• Vol. 38 No. 10, 900–904
  • 15 October 2009

Giant Cell Tumour of the Distal Radius: Wide Resection and Reconstruction by Non-vascularised Proximal Fibular Autograft

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ABSTRACT

Introduction: Giant cell tumours of the bone are aggressive and potentially malignant lesions. Juxtaarticular giant cell tumours of the lower end radius are common and present a special problem of reconstruction after tumour excision. Out of the various reconstructive procedures described, non-vascularised fibular autograft has been widely used with satisfactory functional results. Materials and Methods: Ten patients with a mean age of 33.4 years, with either Campanacci grade II or III histologically proven giant cell tumours of lower end radius were treated with wide excision and reconstruction with ipsilateral non-vascularised proximal fibular autograft. Host graft junction was fixed with dynamic compression plate (DCP) in all cases. Wrist ligament reconstruction and fixation of the head of the fibula with carpal bones and distal end of the ulna using K-wires and primary cancellous iliac crest grafting at graft host junction was done in all cases. Results: The follow-up ranged from 30 to 60 months (mean, 46.8). At last follow-up, the average combined range of motion was 100.5° with range varying from 60° to 125°. The average union time was 7 months (range, 4 to 12). Non-union occurred in 1 case. Graft resorption occurred in another case. Localised soft tissue recurrence occurred in another case after 3 years and was treated by excision. There was no case of graft fracture, metastasis, death, local recurrence or significant donor site morbidity. A total of 3 secondary procedures were required. Conclusions: Enbloc resection of giant cell tumours of the lower end radius is a widely accepted method. Reconstruction with non-vascularised fibular graft, internal fixation with DCP with primary corticocancellous bone grafting with transfixation of the fibular head and wrist ligament reconstruction minimises the problem and gives satisfactory functional results.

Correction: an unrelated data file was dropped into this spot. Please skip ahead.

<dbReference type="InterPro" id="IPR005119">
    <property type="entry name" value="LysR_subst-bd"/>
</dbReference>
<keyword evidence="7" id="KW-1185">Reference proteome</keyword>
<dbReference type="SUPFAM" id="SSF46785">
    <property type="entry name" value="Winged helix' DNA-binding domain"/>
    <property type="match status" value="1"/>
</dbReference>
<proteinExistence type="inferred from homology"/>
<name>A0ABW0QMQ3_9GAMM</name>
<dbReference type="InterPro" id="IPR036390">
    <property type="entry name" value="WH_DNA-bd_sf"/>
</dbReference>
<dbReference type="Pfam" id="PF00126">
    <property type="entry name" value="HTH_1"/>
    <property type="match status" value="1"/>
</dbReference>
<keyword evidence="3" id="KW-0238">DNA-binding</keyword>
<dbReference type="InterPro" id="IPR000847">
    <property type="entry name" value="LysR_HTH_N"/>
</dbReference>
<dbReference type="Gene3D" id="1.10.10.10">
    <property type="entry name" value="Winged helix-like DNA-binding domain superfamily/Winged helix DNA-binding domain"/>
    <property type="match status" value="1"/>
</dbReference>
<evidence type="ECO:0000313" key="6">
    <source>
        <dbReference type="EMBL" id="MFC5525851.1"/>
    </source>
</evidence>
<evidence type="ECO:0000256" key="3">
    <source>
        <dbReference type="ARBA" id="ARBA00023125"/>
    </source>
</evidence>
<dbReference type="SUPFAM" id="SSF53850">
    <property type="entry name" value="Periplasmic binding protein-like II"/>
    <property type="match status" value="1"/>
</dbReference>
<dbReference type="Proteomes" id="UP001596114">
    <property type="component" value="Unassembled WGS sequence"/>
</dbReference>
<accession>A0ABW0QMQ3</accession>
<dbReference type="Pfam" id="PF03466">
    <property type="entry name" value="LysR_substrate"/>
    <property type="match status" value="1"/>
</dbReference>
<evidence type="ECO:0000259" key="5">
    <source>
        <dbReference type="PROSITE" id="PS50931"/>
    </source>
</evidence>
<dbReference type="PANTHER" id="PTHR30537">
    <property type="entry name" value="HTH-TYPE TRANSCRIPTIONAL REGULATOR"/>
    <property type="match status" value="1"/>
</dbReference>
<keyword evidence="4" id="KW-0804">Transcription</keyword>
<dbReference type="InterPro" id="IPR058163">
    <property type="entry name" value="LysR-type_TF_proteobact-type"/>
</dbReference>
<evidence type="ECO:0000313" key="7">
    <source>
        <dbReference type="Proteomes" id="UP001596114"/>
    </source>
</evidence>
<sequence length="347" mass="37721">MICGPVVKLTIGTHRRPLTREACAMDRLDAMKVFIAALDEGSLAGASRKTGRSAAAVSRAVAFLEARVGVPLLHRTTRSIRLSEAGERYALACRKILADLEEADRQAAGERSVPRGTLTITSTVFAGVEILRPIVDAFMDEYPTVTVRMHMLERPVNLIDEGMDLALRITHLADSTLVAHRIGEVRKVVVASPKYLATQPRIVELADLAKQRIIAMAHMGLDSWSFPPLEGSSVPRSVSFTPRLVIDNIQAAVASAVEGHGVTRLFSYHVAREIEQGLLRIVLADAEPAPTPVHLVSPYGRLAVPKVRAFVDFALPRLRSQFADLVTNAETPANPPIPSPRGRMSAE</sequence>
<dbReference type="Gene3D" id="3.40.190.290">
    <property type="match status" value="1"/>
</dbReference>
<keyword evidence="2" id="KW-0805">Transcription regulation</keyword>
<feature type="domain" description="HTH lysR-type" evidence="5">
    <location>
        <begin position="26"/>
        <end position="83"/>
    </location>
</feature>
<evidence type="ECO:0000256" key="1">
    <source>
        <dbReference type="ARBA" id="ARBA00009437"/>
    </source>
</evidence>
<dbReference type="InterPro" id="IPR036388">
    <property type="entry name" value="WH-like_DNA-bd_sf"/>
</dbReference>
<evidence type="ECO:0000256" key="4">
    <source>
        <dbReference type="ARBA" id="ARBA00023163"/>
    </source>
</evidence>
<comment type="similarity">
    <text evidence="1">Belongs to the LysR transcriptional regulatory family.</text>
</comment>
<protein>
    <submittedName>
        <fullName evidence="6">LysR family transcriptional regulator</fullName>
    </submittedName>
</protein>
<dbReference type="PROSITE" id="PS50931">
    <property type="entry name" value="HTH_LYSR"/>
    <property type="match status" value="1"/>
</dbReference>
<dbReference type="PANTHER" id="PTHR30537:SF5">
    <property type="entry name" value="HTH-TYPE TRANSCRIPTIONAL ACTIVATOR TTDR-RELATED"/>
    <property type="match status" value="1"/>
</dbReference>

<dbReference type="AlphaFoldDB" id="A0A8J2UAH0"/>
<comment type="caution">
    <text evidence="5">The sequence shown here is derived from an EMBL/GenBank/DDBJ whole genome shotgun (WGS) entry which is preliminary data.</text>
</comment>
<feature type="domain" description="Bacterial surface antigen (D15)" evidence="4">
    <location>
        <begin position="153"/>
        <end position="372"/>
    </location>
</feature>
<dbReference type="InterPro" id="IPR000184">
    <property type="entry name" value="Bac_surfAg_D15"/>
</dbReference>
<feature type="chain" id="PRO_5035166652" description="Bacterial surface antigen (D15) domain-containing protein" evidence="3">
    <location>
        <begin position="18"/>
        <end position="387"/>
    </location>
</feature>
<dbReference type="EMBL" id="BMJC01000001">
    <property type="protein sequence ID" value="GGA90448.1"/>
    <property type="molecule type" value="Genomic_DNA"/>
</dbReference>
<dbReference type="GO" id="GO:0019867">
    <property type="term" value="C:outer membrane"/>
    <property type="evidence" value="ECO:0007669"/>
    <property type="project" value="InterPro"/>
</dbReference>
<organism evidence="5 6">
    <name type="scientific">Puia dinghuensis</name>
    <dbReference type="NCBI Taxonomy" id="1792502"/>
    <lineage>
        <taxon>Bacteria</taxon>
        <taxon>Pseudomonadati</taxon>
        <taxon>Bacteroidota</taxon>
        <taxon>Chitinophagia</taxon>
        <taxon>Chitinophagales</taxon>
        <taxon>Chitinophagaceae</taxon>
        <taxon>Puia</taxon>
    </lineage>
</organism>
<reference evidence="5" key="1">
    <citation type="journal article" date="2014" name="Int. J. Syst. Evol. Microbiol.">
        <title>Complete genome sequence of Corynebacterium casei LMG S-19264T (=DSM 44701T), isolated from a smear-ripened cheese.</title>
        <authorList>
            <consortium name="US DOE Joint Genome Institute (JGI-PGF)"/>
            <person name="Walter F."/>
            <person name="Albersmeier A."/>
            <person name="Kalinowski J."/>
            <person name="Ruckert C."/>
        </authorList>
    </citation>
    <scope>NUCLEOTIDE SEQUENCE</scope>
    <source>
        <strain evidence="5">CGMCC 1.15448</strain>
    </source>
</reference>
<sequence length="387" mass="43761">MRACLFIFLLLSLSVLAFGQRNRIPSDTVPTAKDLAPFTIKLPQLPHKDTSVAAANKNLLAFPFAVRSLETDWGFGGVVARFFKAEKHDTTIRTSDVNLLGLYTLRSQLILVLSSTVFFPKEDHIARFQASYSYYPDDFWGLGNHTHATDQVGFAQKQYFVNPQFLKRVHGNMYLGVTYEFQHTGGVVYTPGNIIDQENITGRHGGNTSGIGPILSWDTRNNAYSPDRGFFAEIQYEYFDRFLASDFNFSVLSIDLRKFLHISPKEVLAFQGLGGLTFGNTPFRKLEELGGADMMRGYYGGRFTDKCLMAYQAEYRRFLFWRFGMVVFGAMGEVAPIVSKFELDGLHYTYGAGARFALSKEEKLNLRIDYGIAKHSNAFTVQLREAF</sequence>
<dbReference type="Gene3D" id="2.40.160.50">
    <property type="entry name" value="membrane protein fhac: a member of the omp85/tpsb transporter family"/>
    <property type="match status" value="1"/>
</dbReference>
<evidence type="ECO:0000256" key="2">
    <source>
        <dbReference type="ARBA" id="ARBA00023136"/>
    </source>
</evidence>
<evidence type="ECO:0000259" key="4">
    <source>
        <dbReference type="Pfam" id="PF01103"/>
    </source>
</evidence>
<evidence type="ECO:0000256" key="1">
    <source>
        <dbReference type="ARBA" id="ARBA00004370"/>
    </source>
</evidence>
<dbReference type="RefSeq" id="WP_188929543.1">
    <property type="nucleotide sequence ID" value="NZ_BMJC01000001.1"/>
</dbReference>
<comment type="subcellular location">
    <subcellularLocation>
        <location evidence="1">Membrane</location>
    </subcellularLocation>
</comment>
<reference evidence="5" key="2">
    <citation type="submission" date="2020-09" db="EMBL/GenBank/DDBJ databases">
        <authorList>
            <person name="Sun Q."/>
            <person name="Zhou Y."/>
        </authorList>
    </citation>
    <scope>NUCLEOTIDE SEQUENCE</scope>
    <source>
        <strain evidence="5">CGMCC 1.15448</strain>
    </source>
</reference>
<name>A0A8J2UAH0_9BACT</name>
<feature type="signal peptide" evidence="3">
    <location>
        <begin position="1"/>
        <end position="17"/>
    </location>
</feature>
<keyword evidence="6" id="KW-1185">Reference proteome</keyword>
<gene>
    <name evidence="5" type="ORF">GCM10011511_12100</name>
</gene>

Giant cell tumours (GCT) of the bone are aggressive and potentially malignant lesions. They are recognised for variable clinical behaviour, which is not always related to radiographic or histological appearance.1 Giant cell tumour is an aggressive lesion with a high rate of recurrence.The problem of selecting proper treatment is complicated by the failure of its histologic appearance to indicate its biologic behaviour.2

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